Talking To Himself by Benjamín Ramón

BOMB 12 Spring 1985
012 Spring Summer 1985

     He got on the bus (yes, it was him) and I
waved to Andres who acted as if he didn’t
see me. Finally, he sat down next to a fat
lady and so there he was, two, three seats
in front of me, talking to himself: moving his
head, gesticulating with his arms, one hand
propped against the window, shaking his head:
yes, no, as if answering himself. At the corner the
bus stopped and he got up to get off, but changed
his mind, talking to himself the whole time, poor
guy, I thought, they’re going to put him away for
at least a year, you never know. A young girl got
on and sat next to him. She took one look at him
and moved away a little. Now he scratched his
head and looked at his nails before moving to
prop his hand back onto the window. But his
elbow crashed into it as if he were discovering for
the first time that it was closed. The girl (about
17, dyed blonde, in very tight pants) looked at
him. Andres tried opening it, pulling down on the
glass. It wouldn’t budge, I think it was stuck.
     He couldn’t pound it down, he tried twice,
another time, he couldn’t, he said something like
“fuck” or “shit” because the girl had moved-
farther back, leaving after the first try. I made
some room and she sat down between the fat lady
near the window (she had moved, too) and me.
    The bus was now on Avenue B near Salsipuedes
and 5th of May, not stopping to take anyone on.
Flags hung from every balcony, on both sides:
banners and Viva the 3rd of Novembers in red,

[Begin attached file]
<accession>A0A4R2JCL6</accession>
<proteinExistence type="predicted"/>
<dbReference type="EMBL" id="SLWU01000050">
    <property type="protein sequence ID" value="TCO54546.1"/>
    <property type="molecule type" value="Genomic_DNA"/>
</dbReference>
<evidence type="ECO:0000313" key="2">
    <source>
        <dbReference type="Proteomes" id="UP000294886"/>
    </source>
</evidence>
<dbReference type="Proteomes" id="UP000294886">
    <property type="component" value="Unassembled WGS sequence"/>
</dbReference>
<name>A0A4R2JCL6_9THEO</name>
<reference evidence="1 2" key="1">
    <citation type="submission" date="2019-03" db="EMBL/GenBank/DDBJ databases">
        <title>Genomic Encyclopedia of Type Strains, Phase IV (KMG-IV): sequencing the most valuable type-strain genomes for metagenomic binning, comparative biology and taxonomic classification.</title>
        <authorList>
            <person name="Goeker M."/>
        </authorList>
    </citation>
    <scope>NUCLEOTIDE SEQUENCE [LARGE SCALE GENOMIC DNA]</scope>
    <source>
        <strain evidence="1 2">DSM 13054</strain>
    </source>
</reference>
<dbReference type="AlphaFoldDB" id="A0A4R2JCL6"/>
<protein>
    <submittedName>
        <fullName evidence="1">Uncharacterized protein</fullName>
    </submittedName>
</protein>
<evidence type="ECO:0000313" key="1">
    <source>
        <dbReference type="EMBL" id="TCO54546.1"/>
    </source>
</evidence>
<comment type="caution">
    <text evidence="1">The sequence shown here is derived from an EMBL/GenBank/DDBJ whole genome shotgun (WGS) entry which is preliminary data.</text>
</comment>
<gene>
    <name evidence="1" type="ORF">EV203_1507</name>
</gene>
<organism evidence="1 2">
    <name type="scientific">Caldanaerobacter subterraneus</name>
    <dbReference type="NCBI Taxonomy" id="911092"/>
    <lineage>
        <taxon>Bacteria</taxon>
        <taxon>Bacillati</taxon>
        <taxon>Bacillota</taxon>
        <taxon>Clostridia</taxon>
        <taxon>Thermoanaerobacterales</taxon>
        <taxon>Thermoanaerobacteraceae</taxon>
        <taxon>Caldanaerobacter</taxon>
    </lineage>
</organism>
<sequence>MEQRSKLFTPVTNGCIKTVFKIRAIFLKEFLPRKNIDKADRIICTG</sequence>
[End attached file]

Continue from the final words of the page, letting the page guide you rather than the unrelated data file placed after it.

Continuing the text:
white and blue.
    At the market stop the bus took on the smell of
tripe, tangerines, cashews. Andres asked to get
off: s-s-s-t-o-o-p! and he got off. He was filthy,
his shirt back and front. Hey! the driver shouted,
keep talking to yourself and they’ll put you away
for a year. Andres could only stare back at the
driver’s messy shirt pocket full of yellow pencils.

Translated from the Spanish by Charles Tarzian.

Benjamín Ramón: Panamanian, born 1939. His books include Puta vida y otros poemas (Shitty Life and Other Poems), 1969.

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From the train I could look out onto the infinite blue of the sea. I was still exhausted, wakeful from the overnight transatlantic flight to Rome, but looking out at the sea, that Mediterranean sea that was so infinite and so blue, made me forget it all, even myself. I don’t know why.

Originally published in

BOMB 12, Spring 1985

Cindy Sherman, Dario Fo, Bruce Weber, Lisa Fonssagrives-Penn, and Raymond Voinquel.

Read the issue
012 Spring Summer 1985